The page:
4 Insights on Allied Health Professionals to Inform Your Talent Strategy [Survey Results]

It’s no surprise that staffing is the #1 concern of hospital CEOs.

And it’s why we recently set out to gain insights into the career goals and motivations around allied health professionals. We launched a survey to uncover who they are, what they’re interested in, and how they think about education and advancement.

These insights can help organizations be better prepared to create career pathways for their employees, providing them the opportunity for career and economic mobility while also filling in-demand patient roles.

But first, let’s narrow down what we mean by “allied health professional.” While there are a range of positions in this category, we focused on the three most in need of upskilling and reskilling.

  • Non-clinical: Workers in non-medical positions below management such as entry-level office and facilities positions, food services, and patient transporters.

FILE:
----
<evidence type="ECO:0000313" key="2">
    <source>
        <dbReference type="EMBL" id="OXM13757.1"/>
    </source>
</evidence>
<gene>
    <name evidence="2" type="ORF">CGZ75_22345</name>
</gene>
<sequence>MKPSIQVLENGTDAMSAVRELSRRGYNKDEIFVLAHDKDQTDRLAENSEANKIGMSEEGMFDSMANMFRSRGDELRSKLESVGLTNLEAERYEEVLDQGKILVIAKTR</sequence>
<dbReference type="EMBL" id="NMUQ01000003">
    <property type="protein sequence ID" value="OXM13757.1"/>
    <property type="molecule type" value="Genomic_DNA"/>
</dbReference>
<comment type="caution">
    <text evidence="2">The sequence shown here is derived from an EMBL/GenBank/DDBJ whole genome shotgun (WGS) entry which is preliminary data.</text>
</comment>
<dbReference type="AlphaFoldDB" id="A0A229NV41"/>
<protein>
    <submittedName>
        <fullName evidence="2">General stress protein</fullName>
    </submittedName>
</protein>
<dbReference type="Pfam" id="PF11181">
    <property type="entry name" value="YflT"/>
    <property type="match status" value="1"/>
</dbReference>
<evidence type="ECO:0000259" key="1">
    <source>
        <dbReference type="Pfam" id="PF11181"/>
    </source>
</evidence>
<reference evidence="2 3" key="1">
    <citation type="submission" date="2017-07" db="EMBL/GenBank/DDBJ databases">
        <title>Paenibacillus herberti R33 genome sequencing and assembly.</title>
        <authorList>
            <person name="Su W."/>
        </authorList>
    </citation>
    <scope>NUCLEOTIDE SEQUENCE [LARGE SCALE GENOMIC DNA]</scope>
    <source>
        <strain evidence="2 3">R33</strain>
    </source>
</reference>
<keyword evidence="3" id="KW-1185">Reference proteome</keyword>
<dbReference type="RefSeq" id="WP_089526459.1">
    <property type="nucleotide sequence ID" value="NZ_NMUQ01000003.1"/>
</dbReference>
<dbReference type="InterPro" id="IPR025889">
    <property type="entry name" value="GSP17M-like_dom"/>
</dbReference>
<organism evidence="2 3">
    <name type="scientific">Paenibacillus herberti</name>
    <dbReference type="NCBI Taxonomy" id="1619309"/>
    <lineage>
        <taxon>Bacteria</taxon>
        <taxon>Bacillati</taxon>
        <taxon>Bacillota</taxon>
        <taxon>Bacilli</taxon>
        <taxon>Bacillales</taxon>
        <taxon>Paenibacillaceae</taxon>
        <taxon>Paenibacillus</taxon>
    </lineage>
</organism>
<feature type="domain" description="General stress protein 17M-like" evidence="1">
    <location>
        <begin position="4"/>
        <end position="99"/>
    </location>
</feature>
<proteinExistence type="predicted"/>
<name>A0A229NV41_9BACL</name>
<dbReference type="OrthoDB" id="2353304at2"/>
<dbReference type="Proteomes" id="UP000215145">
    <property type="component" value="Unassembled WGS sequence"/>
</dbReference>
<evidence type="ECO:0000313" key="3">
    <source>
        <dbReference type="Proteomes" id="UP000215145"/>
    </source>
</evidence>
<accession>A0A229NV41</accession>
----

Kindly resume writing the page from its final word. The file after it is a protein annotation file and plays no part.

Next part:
• Technician: All allied health positions that are not primary patient care. They have specific technical competencies, less patient contact, and limited view on diagnosis and treatment.
  • Health professionals: All allied health patient care positions below RN. They have more patient contact, broader healthcare competencies, and a broader vantage point on diagnosis and treatment.

The infographic below offers insight from the survey* that can help inform your talent strategy.

4 Insights on Allied Health Professionals to Inform Your Talent Strategy

 

To learn how your organization can attract talent today while building talent pipelines for the future, see Guild’s solution for healthcare or talk to one of our experts.

*Data is from 558 respondents to a Guild-run survey, sent to individuals working in the healthcare industry.

**Rates and ratios from Guild’s internal data computed by employer over the last 12 months as of 12.31.2021 and averaged across all employers who provided the required data for at least 13 months post launch.



Written by Mackenzie Jackson



Researcher and Content Developer, Learning Marketplace